An unofficial independence referendum was held online for citizens of Veneto in March this year. According to Plebiscite 2013, the regionalist organization which hosted the vote, around two-thirds of citizens took part, with 89.1 percent of these voting "yes" to independence. However, as the vote was unauthorized and non-binding, Veneto remains part of Italy.
Where: An Alpine region at the northernmost point in Italy, bordering Austria to the east and north and Switzerland to the west.
Desire for independence: High, although the province already has significant autonomy.
South Tyrol was part of the Austro-Hungarian Empire prior to World War I, after which it was annexed to Italy. A dispute over autonomy between Italy and Austria did not officially end until 1992 and the majority of the population still speaks German as its first language.
Calls for either independence or the right cede to Austria continue to this day. The South Tyrolean Freedom party held an unofficial referendum in October 2013 on self-determination, in which 92 percent of the 61,000 people who voted (out of a total electorate of 400,000) were in favor of secession.
Where: All of northern Italy - in particular the Po Valley.
Desire for independence: Low, outside of the right-wing Northern League Party.
Separate to Venice and South Tyrol's bid for independence, the anti-immigrant and anti-euro Northern League Party is pushing for all of the wealthy north of Italy to break away from the poorer south.
The Northern League, which was previously allied with Silvio Berlusconi's People of Freedom party, wants to recreate the ancient historical region known as Padania, which includes Lombardy around Milan and Piedmont on the border with France and Switzerland, as well as Veneto.
Last week, Matteo Salvini, the leader of the Northern League, said that Scotland's referendum had bolstered his secession hopes.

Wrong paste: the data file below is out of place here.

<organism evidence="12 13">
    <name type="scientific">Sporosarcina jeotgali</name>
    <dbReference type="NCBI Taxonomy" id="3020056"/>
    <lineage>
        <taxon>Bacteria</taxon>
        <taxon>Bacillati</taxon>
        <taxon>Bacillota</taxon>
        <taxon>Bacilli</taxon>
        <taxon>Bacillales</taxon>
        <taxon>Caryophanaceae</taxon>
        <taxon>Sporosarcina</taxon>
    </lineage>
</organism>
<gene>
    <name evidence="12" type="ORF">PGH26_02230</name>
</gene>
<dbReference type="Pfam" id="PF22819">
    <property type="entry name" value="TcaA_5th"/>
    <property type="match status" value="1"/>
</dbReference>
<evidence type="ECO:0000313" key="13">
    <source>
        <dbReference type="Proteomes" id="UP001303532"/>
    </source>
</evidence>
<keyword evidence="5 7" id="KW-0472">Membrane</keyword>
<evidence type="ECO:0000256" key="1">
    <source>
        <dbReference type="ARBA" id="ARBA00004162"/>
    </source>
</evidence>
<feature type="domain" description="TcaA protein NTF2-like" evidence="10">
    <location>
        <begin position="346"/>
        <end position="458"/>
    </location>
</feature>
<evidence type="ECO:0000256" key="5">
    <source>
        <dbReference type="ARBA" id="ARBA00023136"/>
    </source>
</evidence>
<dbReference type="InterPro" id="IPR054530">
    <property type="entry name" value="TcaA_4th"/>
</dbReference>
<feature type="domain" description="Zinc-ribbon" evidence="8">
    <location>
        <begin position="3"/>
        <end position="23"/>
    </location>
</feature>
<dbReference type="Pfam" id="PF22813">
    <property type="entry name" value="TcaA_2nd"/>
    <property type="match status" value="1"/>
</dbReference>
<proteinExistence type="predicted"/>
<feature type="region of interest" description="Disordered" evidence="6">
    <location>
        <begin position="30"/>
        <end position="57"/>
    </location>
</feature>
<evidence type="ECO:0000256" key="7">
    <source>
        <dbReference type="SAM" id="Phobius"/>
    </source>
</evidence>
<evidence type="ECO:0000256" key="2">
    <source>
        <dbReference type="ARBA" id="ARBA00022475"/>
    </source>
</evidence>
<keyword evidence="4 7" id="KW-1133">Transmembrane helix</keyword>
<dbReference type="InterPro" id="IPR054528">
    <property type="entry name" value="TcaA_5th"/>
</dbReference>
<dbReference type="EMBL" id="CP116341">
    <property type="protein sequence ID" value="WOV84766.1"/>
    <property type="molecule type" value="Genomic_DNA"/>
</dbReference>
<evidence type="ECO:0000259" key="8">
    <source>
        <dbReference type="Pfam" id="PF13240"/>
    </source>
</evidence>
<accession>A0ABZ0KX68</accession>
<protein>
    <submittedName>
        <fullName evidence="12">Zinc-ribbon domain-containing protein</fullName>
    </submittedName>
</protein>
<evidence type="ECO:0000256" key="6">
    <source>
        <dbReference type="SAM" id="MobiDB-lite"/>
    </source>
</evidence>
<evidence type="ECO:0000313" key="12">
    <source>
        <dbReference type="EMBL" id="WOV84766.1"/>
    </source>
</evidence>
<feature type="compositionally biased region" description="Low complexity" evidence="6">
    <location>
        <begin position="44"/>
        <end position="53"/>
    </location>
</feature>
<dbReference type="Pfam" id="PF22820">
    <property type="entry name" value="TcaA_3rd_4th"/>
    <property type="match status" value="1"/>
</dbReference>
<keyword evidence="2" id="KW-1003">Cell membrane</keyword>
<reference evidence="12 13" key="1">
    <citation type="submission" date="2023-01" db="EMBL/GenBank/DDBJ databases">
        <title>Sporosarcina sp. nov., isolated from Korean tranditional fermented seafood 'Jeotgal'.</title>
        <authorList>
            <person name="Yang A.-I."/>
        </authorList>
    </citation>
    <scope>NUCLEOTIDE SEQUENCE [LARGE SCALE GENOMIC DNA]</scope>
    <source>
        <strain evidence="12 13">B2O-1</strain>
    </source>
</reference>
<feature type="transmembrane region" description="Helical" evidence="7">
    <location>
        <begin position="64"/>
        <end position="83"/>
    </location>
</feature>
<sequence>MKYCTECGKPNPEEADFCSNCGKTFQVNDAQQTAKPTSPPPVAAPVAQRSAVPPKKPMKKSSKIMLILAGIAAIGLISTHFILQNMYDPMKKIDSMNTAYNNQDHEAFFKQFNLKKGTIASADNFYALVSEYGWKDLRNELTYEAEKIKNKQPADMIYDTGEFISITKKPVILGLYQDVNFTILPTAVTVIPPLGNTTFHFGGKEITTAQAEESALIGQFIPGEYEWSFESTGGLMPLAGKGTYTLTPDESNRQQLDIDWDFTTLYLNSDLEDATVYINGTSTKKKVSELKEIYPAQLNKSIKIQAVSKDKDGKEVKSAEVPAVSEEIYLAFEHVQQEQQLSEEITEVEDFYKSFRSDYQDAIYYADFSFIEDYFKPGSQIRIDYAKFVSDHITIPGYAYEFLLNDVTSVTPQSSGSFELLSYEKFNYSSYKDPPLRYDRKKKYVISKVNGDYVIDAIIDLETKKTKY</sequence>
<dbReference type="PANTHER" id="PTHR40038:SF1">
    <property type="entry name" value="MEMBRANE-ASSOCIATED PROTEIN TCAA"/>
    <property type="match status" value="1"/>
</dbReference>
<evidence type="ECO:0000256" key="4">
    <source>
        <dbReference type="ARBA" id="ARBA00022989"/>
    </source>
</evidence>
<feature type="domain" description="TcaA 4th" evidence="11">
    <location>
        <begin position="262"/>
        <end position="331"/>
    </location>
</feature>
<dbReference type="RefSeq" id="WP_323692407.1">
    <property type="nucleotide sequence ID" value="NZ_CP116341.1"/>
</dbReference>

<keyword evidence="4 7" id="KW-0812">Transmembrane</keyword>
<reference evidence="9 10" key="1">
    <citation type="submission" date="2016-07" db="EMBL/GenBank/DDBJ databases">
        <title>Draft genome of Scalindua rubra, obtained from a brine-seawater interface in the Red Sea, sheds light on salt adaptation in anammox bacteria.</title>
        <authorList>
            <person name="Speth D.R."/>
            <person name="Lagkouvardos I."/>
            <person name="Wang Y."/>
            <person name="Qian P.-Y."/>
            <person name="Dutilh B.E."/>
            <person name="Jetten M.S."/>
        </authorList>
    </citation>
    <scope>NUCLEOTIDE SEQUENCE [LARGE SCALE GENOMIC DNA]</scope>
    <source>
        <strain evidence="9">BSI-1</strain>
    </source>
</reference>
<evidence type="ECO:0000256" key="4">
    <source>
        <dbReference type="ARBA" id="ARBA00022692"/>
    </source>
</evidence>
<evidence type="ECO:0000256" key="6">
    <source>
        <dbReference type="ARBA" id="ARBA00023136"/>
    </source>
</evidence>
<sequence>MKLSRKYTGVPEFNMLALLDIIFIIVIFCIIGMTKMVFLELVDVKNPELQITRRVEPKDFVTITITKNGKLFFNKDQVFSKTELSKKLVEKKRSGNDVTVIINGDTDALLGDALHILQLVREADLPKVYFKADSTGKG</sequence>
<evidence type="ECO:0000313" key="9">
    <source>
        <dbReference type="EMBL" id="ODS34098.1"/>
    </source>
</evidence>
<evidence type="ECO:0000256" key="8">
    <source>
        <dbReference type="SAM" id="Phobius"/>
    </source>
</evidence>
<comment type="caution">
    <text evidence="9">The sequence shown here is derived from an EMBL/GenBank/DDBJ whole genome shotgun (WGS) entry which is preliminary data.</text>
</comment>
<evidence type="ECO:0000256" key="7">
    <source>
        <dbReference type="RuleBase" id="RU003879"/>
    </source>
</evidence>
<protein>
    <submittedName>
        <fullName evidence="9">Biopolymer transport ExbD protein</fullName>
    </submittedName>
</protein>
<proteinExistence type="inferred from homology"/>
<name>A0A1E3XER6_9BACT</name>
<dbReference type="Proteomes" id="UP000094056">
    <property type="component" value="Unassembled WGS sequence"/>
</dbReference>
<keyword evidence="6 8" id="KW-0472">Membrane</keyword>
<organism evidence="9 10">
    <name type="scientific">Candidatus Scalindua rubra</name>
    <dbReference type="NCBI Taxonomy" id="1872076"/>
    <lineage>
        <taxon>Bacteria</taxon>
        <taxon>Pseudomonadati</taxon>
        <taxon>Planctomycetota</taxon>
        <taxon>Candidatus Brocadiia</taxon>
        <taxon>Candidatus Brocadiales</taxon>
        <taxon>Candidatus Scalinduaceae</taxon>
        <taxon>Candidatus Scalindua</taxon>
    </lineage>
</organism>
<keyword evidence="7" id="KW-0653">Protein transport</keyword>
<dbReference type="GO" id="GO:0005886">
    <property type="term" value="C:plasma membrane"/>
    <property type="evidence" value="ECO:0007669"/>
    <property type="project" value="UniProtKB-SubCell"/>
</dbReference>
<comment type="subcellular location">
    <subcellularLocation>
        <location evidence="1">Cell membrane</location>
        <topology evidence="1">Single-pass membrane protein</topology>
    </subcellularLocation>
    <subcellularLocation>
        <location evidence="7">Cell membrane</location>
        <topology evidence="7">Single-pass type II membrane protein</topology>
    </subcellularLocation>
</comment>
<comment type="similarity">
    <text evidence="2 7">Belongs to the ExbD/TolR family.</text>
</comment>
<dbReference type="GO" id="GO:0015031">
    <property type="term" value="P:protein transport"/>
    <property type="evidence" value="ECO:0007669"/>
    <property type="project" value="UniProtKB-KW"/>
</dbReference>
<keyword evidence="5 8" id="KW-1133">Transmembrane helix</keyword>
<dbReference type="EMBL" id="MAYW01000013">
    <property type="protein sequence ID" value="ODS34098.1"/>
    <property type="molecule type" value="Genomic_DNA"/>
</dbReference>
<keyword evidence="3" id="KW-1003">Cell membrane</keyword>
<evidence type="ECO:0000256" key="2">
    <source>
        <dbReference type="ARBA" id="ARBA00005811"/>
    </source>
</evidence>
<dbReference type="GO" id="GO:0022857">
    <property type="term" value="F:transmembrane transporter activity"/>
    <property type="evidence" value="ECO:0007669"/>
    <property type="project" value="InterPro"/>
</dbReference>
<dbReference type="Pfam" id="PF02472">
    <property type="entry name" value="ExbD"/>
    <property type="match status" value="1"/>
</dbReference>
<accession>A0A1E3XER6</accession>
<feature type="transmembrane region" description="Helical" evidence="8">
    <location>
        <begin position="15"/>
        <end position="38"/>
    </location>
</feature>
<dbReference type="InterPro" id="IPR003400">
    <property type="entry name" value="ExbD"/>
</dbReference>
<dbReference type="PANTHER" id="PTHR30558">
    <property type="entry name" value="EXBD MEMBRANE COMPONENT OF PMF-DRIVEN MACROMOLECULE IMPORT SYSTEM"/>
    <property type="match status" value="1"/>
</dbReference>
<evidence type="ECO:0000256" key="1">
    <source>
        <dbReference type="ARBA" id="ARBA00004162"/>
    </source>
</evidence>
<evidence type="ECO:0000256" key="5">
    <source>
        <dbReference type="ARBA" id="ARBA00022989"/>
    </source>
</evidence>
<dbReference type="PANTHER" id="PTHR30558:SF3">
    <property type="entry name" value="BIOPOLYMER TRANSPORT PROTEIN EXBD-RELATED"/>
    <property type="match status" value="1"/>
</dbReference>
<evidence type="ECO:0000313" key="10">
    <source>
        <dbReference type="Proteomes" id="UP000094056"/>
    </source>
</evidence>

"The fact the vote is taking place at all is a positive thing for us in Padania. We are going relaunch the battle for independence," he told the U.K.'s Financial Times newspaper.
Where: West of England in Great Britain. Wales is one of the four countries which make up the United Kingdom, along with England, Scotland and Northern Ireland.
Desire for independence: Tepid.
Wales would be a leading candidate to follow in Scotland's footsteps—except most Welsh say they are happy as part of the United Kingdom. A YouGov poll this month showed support for independence was growing in Wales, but was still opposed by a margin of four-to-one. More than three-to-one of those Welsh people surveyed also opposed Scottish independence.
Where: North-East Ireland, including Belfast.
Desire for independence: Sharply split on sectarian lines.
David Trimble, the former Northern Ireland first minister, warned this month that a "yes" vote in Scotland could intensify pressure for a similar referendum in his country—further polarizing its sectarian politics.
A Scottish "yes" vote, "means the union becomes a live issue again in the province", Trimble told The Guardian newspaper. "It will polarize and further divide like never before."
Northern Ireland suffered 30 years of deadly violence from the late 1960s due to battles between "unionists" who wanted to remain part of the U.K. and "nationalists" who wanted to re-join the rest of Ireland. Tensions have waned since the Good Friday Agreement of 1998, but sectarianism and segregation remain.
Where: A large county in the South West toe of England.
Desire for independence: Low—but some calls for devolution from Westminster.
Like Scotland, Cornwall has Celtic roots, a vibrant identity and a long coastline. It even has its own microclimate, with warmer winters than the rest of the country.
The nationalist Party for Cornwall has called for Cornwall to be recognized as a nation-state and granted legislative powers similar to those of Scotland and Wales. It does not want Cornwall to become independent of the U.K. however.